From 1814 onwards, he again devoted himself to research in mathematics, in particular the resolution of partial differential equations, with a view to his admission to the Academy of Sciences, obtained in 1814.
Ampère's house and the electricity museum
The Ampère family home, where André-Marie spent his childhood, had an exceptional destiny. The Poleymieux estate on the Mont d'Or, some twenty kilometres from Lyon, was sequestered for the benefit of the Nation in 1793, at the time when the French Revolution sentenced the father of the future scientist to death. Restored to the family two years later, it was passed down - in 1812 - to Ampère, after his mother’s death. He sold the property about ten years later when he settled permanently in Paris.
It took a century for the Poleymieux estate to regain the memory of its prestigious owner; on the advice of Paul Janet, a member of the French Academy of Sciences and then director of the Ecole Supérieure d'Electricité, that two wealthy American industrialists, Hernand and Sosthène Behn, founders of ITT, bought the estate in 1928 to donate it to the Société Française des Electriens, which entrusted it to the Société des Amis d'André-Marie Ampère, created to perpetuate the memory of the illustrious Lyonnais. The Museum of Electricity was inaugurated on July 1, 1931 in the presence of President Edouard Herriot and Louis Lumière, the first President of the Société des amis d'André-Marie Ampère.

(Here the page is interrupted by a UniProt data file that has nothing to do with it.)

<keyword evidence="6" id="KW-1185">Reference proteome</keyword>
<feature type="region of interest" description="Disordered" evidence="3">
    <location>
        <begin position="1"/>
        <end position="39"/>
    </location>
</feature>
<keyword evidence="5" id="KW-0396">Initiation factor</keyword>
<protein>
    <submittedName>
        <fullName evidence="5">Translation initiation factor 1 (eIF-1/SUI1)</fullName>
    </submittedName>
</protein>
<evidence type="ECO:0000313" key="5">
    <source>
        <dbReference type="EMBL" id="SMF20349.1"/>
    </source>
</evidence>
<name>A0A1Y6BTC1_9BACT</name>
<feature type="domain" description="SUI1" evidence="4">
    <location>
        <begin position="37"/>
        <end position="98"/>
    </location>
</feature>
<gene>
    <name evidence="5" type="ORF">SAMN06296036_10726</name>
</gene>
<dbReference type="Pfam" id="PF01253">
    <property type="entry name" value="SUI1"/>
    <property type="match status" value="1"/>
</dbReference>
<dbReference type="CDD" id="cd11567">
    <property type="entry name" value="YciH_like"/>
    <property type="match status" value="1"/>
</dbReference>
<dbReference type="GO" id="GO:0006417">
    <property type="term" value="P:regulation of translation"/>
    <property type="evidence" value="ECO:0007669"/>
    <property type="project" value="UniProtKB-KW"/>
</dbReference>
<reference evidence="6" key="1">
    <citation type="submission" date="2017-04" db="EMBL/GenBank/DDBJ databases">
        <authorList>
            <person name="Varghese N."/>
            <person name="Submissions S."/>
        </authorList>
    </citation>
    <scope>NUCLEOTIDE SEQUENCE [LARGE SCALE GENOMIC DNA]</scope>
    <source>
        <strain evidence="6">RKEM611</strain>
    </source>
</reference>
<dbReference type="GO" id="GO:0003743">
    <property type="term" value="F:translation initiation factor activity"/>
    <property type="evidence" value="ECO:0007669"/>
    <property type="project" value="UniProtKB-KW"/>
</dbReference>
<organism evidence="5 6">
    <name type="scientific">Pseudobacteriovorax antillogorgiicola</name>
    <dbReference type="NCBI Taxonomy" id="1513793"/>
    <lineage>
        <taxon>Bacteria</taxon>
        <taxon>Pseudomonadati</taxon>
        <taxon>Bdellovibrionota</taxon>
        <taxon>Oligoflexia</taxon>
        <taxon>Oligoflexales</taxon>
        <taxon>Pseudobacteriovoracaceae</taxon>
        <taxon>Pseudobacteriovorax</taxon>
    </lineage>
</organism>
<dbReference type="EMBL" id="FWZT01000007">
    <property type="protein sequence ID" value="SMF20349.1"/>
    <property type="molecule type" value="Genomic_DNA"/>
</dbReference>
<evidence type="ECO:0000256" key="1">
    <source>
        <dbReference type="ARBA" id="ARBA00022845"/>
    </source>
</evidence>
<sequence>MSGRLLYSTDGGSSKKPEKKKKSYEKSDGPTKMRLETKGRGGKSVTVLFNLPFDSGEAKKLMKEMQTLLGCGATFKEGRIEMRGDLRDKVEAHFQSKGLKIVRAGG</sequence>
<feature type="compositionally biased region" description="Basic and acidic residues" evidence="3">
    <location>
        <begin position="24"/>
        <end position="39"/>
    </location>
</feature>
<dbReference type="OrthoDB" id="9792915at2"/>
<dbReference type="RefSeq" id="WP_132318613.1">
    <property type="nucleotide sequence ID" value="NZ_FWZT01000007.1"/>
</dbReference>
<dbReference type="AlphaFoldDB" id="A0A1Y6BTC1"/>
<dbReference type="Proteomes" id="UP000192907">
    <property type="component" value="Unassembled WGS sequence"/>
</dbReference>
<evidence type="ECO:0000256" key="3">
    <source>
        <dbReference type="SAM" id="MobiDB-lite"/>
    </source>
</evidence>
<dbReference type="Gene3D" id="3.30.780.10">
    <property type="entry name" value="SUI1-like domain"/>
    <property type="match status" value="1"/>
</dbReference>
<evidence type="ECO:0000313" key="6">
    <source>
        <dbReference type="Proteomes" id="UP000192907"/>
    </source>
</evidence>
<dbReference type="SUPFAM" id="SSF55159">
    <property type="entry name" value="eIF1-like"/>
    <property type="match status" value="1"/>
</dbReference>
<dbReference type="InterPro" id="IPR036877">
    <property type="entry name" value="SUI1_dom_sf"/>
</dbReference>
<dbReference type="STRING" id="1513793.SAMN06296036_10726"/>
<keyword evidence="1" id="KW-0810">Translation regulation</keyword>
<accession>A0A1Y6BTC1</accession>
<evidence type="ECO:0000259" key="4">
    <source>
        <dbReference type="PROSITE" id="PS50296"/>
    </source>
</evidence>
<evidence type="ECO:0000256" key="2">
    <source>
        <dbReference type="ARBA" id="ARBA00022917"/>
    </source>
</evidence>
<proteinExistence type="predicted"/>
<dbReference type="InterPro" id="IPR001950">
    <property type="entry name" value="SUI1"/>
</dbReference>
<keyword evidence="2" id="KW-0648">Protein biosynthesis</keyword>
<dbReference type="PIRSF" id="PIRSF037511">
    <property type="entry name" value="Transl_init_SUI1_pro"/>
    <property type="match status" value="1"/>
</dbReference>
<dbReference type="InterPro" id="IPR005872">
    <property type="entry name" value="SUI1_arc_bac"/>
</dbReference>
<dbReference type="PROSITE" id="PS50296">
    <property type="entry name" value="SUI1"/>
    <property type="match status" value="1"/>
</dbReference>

For more information
- Readers will be interested in the bulletins of the Société des Amis d'André-Marie Ampère: SAAMA website (in french)
- See also the website of the Ampère Museum
- And the bicentennial site
- Ampere and the Creation of Electrodynamics by Christine Blondel (CHHTS Bibliothèque Nationale, 1982)
- Le génial bonhomme Ampère: Le roman de sa vie by Pierre Marion (Mémoire Des Arts, 1999)
- André-Marie Ampère, encyclopedist and metaphysicist by Robert Locqueneux (EDP Sciences, 2008)
- SEE : Société de l’électricité de l’électronique et des techniques de l’information et de la communication
- SAAMA : Société des Amis d’André-Marie Ampère